Media highlights: 3 – 7 August 2015

 Newspaper stack 

By Steven Fifer, PR Manager for the Chartered Institute of Environmental Health (CIEH) 

Housing in the private rented sector and landlords’ responsibilities to their tenants were the major themes in the news this week. As a reminder, private sector housing is a key concern for the environmental health profession and the CIEH as poor housing conditions can be a major cause of accidents and ill health.

Monday saw news that landlords will now be required to evict tenants who lose the right to live in the UK, end tenancies – sometimes without a court order – when asylum requests fail and also be required to check a migrant's status in advance of agreeing a lease. The proposals are going to be included in the upcoming Immigration Bill and repeat offenders could face up to five years in prison.

The CIEH released a comment to the media on these latest developments as we have fundamental reservations and question why landlords are being asked to do the job of the UK Border Agency. The comment goes on to raise serious questions about the housing options of legal migrants, who might find themselves the victims of further exploitation in the private rented sector with no-where else to turn to.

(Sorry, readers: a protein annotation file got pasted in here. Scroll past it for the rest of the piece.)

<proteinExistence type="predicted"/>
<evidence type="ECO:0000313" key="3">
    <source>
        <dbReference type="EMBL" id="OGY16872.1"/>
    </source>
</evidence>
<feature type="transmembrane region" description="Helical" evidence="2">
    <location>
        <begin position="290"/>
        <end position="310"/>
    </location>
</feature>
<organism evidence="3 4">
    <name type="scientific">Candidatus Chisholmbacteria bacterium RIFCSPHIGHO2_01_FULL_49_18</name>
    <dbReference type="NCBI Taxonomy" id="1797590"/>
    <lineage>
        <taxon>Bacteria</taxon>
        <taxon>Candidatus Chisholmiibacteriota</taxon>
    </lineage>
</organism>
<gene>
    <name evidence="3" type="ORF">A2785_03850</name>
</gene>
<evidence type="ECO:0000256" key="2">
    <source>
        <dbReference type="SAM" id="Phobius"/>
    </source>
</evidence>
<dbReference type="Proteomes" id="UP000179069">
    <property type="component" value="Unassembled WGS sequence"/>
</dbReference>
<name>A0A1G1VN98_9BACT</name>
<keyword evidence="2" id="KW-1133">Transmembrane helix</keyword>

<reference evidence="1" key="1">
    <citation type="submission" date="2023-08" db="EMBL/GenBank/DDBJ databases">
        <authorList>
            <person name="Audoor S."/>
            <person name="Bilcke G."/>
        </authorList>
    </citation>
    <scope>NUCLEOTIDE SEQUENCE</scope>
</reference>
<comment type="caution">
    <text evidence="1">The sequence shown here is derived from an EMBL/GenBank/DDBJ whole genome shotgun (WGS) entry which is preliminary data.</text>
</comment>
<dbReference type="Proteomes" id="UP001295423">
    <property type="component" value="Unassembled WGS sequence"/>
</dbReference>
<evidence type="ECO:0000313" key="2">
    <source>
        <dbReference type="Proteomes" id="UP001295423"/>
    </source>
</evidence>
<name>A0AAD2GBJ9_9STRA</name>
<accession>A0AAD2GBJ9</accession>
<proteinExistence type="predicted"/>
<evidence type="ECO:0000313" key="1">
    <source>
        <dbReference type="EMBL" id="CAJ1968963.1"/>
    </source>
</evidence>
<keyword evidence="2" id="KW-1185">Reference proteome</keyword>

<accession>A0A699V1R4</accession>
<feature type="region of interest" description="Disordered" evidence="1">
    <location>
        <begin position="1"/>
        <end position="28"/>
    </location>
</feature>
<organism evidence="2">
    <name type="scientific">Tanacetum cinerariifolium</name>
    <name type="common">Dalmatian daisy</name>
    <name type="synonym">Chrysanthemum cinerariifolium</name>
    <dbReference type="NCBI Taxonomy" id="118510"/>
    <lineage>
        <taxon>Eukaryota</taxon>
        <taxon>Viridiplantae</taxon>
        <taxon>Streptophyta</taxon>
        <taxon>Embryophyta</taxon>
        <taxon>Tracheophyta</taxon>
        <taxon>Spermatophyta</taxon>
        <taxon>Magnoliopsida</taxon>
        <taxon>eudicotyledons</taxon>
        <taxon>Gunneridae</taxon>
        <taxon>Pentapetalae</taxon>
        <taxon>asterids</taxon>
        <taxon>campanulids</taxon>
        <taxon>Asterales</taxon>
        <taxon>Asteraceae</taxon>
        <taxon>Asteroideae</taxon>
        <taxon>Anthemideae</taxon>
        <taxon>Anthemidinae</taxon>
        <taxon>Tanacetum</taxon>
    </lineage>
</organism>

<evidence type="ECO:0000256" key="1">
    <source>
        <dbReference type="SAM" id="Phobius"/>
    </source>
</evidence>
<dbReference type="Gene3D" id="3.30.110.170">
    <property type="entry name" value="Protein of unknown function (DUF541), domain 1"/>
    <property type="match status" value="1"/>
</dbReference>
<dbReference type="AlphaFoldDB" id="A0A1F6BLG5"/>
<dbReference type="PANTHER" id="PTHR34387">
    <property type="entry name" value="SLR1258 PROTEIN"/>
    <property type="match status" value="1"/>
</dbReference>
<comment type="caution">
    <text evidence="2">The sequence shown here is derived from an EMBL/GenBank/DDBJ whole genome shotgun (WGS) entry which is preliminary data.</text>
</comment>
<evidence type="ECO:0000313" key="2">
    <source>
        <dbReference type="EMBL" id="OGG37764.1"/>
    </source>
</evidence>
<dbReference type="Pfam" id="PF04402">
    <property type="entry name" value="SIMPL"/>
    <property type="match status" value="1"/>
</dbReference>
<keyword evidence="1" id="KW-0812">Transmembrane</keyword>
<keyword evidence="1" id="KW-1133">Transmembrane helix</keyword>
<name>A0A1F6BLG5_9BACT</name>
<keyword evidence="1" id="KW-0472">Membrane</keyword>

Later in the week, the Guardian published a story which said that a pilot scheme forcing landlords to check tenants' immigration status 'has failed'. The report goes on to claim that in the nine months since the rules were implemented across the Black Country, only seven landlords have been penalised and the rules may have encouraged discrimination against non-British prospective tenants.

Landlords didn’t get a chance to breathe this week as according to research by safety charity Electrical Safety First, landlords and letting agents are threatening student lives by failing to sort out dangerous electrical problems.

The reaction to the government’s announcement that they are going to cut public health budgets by £200m continues to make the headlines. The Local Government Association has warned that the cuts threaten attempts to reduce levels of obesity, drinking and smoking, and in the Local Government Chronicle there is an interesting article questioning the effectiveness of applying the cuts equally to every authority.

In other news, more than 300,000 households in Lancashire have been advised to boil drinking water after routine tests found "low" traces of the microbial parasite cryptosporidium at Franklaw Water Treatment Works outside Preston. The Health and Social Care Information Centre has also revealed results into smoking behaviour amongst young people in Britain, finding that E-cigarette use by 15-year-olds mirrors the trend for teenagers’ tobacco smoking, generally being higher in the more deprived parts of England.

And to round things off, a Republican presidential hopeful in the USA has demonstrated their technique for cooking bacon – by using the barrel of a machine-gun. It goes without saying that this rather interesting technique goes against best practice for food preparation, as well as health and safety.


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